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FRI0295 High risk of idiopathic osteonecrosis in sle patients with high antiphospholipid score and hypertriglyceridemia
  1. R Hisada,
  2. M Kato,
  3. N Ohnishi,
  4. M Kono,
  5. S Tanimura,
  6. E Sugawara,
  7. H Nakamura,
  8. K Ohmura,
  9. S Shimamura,
  10. Y Fujieda,
  11. K Oku,
  12. T Bohgaki,
  13. O Amengual,
  14. S Yasuda,
  15. T Atsumi
  1. Division of Rheumatology, Endocrinology and Nephrology, Hokkaido University Graduate School of Medicine, Sapporo City, Japan

Abstract

Background Systemic lupus erythematosus (SLE) patients are prone to develop idiopathic osteonecrosis (ION) compared to other connective tissue disease patients or healthy subjects. ION has been shown to occur as a result of ischemia, however, the involvement of antiphospholipid antibodies (aPL) in its pathophysiology remains to be elucidated. In the last years, our group introduced a quantitative marker of aPL “antiphospholipid score (aPL-S)”, which well reflected the risk of developing thrombosis [1].

Objectives We aimed to identify the impact of aPL on the development of ION using aPL-S.

Methods A single center retrospective study comprising 82 consecutive patients who were diagnosed SLE at the Rheumatology department of Hokkaido University Hospital and underwent magnetic resonance imaging (MRI) of hip joints from January 2000 to December 2016. Among all the enrolled patients, aPL-S, which is calculated from 0 to 86, as well as classical risk factors for ION were evaluated.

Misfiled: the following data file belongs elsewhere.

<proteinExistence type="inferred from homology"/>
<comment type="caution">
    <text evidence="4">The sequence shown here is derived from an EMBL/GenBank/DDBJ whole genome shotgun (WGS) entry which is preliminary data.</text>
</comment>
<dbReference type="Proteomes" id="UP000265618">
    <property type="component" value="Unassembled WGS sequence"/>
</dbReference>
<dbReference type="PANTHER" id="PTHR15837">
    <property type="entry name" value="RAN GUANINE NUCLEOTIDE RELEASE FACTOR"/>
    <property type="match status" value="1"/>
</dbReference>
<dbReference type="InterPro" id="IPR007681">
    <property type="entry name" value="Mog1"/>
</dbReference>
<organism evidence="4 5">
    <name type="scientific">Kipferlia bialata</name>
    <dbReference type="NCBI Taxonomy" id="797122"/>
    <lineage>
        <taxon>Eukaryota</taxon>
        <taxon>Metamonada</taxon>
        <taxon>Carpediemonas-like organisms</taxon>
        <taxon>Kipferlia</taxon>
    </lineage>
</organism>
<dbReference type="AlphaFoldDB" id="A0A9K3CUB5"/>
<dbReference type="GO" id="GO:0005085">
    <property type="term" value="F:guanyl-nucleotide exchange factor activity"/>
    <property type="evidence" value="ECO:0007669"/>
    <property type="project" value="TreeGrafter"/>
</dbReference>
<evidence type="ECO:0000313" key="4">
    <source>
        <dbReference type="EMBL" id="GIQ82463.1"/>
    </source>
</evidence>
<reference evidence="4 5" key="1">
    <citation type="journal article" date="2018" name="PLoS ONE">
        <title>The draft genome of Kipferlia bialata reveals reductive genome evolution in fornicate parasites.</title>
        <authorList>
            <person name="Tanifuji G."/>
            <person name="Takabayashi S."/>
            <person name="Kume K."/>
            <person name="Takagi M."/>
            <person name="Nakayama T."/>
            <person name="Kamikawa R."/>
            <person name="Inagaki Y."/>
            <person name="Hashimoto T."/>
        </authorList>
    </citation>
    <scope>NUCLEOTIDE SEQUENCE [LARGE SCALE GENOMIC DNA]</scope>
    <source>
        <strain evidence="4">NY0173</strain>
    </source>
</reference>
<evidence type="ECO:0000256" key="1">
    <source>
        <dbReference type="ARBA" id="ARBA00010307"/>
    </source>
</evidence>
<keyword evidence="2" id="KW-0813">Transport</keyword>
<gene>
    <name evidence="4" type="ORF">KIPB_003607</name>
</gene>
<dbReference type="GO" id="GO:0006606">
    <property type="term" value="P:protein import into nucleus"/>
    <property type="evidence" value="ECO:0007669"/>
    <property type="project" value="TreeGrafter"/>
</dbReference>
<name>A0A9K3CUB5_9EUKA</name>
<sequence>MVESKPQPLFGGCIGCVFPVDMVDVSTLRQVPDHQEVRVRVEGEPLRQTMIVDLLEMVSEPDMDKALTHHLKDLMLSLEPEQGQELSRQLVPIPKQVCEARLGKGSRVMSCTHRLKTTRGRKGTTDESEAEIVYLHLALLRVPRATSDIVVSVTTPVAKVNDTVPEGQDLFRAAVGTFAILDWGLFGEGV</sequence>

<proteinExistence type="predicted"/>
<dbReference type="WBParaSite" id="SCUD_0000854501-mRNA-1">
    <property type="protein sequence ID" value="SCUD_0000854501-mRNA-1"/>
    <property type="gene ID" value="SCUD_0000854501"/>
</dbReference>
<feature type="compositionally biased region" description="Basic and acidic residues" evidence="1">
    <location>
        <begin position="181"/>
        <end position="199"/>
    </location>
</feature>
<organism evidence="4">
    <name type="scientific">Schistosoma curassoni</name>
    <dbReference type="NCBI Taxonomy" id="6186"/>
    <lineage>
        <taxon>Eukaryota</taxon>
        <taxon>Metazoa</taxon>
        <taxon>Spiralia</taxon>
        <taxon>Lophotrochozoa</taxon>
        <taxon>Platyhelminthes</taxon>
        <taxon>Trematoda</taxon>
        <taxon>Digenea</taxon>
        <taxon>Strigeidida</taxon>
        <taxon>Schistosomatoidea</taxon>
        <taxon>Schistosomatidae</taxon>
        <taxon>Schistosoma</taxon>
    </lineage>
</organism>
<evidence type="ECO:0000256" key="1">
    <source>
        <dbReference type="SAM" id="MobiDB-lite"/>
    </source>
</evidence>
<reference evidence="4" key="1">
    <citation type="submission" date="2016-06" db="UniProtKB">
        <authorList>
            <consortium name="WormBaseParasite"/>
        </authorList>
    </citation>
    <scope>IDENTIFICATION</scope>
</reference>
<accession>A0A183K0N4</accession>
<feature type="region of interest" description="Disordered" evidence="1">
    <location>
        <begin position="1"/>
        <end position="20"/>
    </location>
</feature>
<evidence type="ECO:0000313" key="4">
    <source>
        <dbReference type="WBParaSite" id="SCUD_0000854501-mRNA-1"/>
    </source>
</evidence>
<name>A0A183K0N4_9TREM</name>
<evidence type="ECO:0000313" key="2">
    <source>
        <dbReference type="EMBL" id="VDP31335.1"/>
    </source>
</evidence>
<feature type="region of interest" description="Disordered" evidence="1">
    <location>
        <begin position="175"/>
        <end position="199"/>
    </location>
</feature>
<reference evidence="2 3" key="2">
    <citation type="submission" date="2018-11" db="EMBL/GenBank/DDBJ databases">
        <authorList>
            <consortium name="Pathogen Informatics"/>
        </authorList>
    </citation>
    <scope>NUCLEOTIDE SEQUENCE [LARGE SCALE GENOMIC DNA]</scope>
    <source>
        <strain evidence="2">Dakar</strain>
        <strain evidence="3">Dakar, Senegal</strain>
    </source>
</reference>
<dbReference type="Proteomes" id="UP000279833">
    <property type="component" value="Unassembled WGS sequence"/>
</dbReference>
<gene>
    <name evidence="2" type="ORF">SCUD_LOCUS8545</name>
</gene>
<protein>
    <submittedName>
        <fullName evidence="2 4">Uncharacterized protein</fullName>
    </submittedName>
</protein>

Results All 82 patients (13 males and 69 females) were given glucocorticoids. ION of the femoral head was diagnosed by MRI scan in 37 patients. Male (ION(+): ION(-) 10/37 (27%) vs 3/45 (7%), p=0.016), malar rush (ION(+): ION(-) 22/37 (59%) vs 16/45 (36%), p=0.045), aPL positivity (ION(+): ION(-) 22/37 (59%) vs 15/45 (33%), p=0.026), high aPL-S (>30) (ION(+): ION(-) 9/37 (24%) vs 3/45 (7%), p=0.031), hypertriglyceridemia (fasting triglyceride levels >150 mg/dL) (ION(+): ION(-) 23/37 (62%) vs 12/45 (27%), p=0.002) and high dose of glucocorticoids (equivalent to 0.8mg/kg or more prednisolone) (ION(+): ION(-) 34/37 (92%) vs 21/45 (47%), p<0.001) were identified as risk factors for ION at univariate analysis. Multivariate analysis confirmed high aPL-S (OR 5.27; 95% CI 1.08 to 34.52, p=0.040), hypertriglyceridemia (OR 5.66; 95% CI 1.79 to 20.73, p=0.003) and high dose of glucocorticoids (OR 16.11; 95% CI 4.01 to 92.54, p<0.001) as independent variables. Of note, in 6 patients who had both high aPL-S and hypertriglyceridemia, 83% (5/6) developed ION (Figure 1). Conversely, systemic lupus erythematosus disease activity index and pulsed methylprednisolone therapy were not identified as risk factors for ION.

Conclusions We newly identified high aPL-S as a risk factor for ION. Furthermore, SLE patients who have both high aPL-S and hypertriglyceridemia are at very high risk of ION. These findings suggest the involvement of microvascular occlusion in the pathophysiology of ION in SLE.

References

  1. Otomo K, et al. Efficacy of the antiphospholipid score for the diagnosis of antiphospholipid syndrome and its predictive value for thrombotic events. Arthritis Rheum. 2012.

References

Disclosure of Interest None declared

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